On a tight circuit like Monaco, there is no classic ‘straight’ entirely free from steering lock – the run into Turn 1 lasts just five seconds and the blast through the Tunnel is seven seconds at high-speed while turning, which makes removing one hand for steering wheel adjustments very challenging. Just 45% of the lap time is spent at full throttle, compared to somewhere like Monza, where drivers spend 78% of the lap time with their foot to the floor on the accelerator pedal.
“It’s all about practice, all about repetitions and preparation,” says Valtteri Bottas. “It doesn’t come easy, but it does get easier, that’s for sure. Some inputs, with practice, become pretty automatic. You are really trying to bring on the muscle memory for certain things and you start to know exactly in which corners you can change the settings for.”
Unwanted driver input is also a factor engineers account for, particularly in Monaco due to the tight hairpin – the slowest corner on the F1 calendar and taken in first gear. The turn requires 180-degrees of steering lock, with the driver’s arms having to cross, which sometimes leads to unintentional button or rotary changes. To combat this, specific guards are put in place on the steering wheel for the Monaco Grand Prix. The design of the buttons and rotary switches themselves are derived from fighter aircraft controls – a similar high-speed, high-stress environment with the operator wearing gloves.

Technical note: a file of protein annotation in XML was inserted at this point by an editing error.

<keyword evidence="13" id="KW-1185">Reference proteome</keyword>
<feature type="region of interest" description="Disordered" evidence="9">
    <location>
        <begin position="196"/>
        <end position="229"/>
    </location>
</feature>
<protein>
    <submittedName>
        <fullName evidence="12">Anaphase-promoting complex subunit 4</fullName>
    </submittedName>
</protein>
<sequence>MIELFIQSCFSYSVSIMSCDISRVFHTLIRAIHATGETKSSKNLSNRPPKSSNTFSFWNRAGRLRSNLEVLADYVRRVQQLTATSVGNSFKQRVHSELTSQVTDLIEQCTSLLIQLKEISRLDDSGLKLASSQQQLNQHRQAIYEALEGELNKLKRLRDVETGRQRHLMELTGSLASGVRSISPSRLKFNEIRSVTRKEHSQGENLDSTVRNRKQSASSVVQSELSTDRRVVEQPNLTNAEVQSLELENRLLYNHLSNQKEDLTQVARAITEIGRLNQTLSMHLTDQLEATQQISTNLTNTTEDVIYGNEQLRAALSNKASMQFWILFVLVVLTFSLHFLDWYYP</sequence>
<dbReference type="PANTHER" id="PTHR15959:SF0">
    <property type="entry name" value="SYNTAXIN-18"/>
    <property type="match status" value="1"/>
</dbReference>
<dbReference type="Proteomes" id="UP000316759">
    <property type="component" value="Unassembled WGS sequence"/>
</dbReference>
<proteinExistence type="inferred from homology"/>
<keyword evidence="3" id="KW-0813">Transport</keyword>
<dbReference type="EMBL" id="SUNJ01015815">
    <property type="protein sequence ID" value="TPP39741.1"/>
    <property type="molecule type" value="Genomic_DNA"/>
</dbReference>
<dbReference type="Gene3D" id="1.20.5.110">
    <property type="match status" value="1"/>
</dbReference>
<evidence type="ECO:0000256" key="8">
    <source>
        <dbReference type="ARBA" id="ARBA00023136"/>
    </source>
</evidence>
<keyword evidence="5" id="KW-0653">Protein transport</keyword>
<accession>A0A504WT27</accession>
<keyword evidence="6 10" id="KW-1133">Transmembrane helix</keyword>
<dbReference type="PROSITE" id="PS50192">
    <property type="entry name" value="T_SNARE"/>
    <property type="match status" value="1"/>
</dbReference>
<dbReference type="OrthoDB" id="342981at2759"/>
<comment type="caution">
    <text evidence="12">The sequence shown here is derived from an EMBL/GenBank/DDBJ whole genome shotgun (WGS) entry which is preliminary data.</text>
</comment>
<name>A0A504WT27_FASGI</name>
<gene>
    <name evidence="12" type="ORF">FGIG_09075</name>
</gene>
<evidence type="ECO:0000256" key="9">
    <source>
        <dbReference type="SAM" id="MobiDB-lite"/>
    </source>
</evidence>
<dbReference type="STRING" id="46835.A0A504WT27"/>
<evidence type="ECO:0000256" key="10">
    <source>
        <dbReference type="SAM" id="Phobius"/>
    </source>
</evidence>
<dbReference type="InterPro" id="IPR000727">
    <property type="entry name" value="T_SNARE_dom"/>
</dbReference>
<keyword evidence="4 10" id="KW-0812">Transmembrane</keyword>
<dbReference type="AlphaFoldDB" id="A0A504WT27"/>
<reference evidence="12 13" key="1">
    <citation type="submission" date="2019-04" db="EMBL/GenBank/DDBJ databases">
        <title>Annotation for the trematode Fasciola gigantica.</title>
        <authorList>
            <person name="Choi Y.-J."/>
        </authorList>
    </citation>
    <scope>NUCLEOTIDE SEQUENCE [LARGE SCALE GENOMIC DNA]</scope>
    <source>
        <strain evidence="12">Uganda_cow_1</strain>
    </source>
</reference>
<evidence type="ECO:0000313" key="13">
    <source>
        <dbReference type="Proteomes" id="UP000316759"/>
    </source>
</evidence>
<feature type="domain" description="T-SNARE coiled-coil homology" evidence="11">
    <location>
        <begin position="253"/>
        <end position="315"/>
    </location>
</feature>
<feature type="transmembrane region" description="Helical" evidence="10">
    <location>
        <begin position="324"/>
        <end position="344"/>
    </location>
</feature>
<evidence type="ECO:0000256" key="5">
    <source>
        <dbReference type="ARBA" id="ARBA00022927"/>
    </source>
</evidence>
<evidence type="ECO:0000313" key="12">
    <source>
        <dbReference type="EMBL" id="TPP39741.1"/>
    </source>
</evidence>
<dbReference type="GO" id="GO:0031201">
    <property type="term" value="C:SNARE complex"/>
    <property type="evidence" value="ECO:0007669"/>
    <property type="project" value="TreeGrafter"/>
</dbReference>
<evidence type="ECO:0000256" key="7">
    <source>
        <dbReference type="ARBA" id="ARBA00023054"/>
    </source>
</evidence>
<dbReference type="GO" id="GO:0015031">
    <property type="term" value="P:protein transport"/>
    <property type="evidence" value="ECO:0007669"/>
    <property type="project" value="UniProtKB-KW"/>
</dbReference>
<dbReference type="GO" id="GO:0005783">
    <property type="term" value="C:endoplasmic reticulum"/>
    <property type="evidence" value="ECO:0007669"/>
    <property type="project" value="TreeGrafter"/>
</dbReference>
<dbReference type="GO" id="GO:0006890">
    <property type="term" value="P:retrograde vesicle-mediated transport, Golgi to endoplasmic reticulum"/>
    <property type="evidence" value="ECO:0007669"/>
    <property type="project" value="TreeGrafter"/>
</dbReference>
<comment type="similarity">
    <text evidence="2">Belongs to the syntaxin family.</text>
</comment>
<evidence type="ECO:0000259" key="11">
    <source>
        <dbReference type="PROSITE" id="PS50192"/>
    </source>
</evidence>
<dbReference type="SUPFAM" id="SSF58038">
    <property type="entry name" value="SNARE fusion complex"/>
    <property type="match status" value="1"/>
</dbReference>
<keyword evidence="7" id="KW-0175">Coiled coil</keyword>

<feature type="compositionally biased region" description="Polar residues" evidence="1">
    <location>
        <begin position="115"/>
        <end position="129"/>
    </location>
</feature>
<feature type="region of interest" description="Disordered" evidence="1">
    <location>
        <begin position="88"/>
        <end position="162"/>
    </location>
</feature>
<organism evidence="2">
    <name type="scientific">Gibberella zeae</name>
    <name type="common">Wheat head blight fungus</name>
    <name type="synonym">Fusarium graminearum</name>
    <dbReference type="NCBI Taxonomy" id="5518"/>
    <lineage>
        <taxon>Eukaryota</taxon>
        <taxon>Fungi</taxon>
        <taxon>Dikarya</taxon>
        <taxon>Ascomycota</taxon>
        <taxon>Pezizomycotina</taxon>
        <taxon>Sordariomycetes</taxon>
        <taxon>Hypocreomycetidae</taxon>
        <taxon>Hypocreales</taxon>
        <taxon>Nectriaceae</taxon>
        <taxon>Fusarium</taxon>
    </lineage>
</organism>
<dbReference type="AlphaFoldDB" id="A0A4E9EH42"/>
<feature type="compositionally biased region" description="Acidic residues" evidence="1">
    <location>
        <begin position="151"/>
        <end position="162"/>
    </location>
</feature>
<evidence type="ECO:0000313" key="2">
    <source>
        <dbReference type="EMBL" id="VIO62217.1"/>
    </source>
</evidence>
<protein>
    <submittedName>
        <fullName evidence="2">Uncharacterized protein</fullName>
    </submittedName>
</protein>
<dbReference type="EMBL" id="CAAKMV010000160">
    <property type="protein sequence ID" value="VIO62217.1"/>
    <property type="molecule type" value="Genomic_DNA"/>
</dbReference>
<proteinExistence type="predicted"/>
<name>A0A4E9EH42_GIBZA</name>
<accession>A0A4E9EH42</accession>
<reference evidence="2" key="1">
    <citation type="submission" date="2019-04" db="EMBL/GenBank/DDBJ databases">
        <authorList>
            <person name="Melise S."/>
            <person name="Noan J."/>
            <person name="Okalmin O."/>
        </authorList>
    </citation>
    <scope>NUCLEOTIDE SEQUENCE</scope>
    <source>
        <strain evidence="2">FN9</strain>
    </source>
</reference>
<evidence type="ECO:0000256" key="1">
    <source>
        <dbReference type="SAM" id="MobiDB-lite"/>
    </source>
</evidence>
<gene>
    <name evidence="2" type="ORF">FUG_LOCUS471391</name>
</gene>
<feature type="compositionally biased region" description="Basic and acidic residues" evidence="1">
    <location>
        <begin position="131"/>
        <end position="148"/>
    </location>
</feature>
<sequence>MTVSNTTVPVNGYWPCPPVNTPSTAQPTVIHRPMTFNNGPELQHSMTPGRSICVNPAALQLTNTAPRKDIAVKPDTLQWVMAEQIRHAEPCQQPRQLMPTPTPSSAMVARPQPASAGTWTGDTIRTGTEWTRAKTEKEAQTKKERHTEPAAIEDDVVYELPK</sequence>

So, while we can all relate to the required inputs of driving a car, every single element is taken to unimaginable and super-human levels in Formula One because of the speed of the machinery and in Monaco, the ever-present dangers of the barriers and walls.
What else is going through the driver’s mind?